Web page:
Quick Question for the Blogosphere


REI's Novara Carema Pro

My friend L. is looking for a road bike. L. sees this as a longterm purchase and wants something well-made and durable, but still reasonably priced—she’s hoping to pay around $1,000. Right now the top contender is the Novara Carema from REI, which has all the features she wants: extremely light, with an aluminum/carbon fiber frame, lots of gears (30!) and higher-end Shimano components.

L. plans on participating (for fun) in sprint triathalons eventually, and wants a bike that will be competitive. She also wants to go on distance rides. Since she doesn’t know a lot about bike maintenance, she has concerns about going vintage. I know we have several road-bike-riding readers who know a lot more about this sort of thing than I do — so please, bring on the recommendations in the comments!

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15 thoughts on “Quick Question for the Blogosphere

  1. baldsue says:

    I’ve put 1500 miles on my Carema, not the Pro since March, and I love it. It’s been trouble free for all those miles. I’d say, go for it. If it goes on sale at a low enough price, I might even buy the Pro and make my Carema a commuter.

  2. John says:

    It seems representative of the bikes in the price range. Personally, I don’t find much differentiation around the $1000 mark. It seems like a fine road bike to start with, although, if your friend gets the bug, it is likely to NOT be her last bike (no such thing, if you ask me).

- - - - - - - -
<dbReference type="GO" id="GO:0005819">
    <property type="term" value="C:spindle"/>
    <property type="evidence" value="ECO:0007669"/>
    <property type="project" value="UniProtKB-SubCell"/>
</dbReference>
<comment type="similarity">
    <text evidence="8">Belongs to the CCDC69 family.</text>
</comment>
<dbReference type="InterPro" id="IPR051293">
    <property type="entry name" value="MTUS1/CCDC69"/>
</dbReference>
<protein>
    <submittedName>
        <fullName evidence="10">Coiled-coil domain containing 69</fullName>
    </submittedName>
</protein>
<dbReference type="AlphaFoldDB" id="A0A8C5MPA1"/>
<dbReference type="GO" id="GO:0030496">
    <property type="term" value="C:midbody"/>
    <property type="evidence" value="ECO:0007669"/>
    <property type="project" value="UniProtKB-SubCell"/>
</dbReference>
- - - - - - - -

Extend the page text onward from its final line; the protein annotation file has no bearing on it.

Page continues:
The one thing I might watch out for is the FSA crankset. They are usable, but I’ve found the finish and durability on my previous FSA crankset to be somewhat suspect. In particular, I had problems with rust forming on the exposed part of the axle.

    As far as being competitive, any road bike should be fine. IMHO, the most important thing is to have something L can rely on so that she can train her heart out. Along the same lines, it has to be a bike that makes her want to ride. My favorite bit of advice to first time road bike buyers is “paint matters.” :-)

  3. Kaitlin says:

    I can’t speak to that bike, but I personally had great luck with buying a few-years-old road bike. One can get a lot of bike for $1000 if it is a few years old. Or, she can get virtually the same bike for a lot less than $1000. I found an excellent road bike for 1/2 off MSRP by patiently stalking Craigslist.

  4. Cyclin Missy says:

    I agree with the above. Any decent road bike will be fine for competing in races and going the long miles. After the frame, which it sounds like will be light and fun to ride, the component set is probably the most important thing. An upper end Shimano group will have great quality.

    I also agree that you can get a lot of used bike for $1000. In March, I got a 2005 full carbon Giant TCR C3 with Shimano 105 components for $550 (retail new was $1700). Bikes depreciate as badly as cars. So I think you could get a one to three year old full carbon bike with upper end Shimano components for around $1000.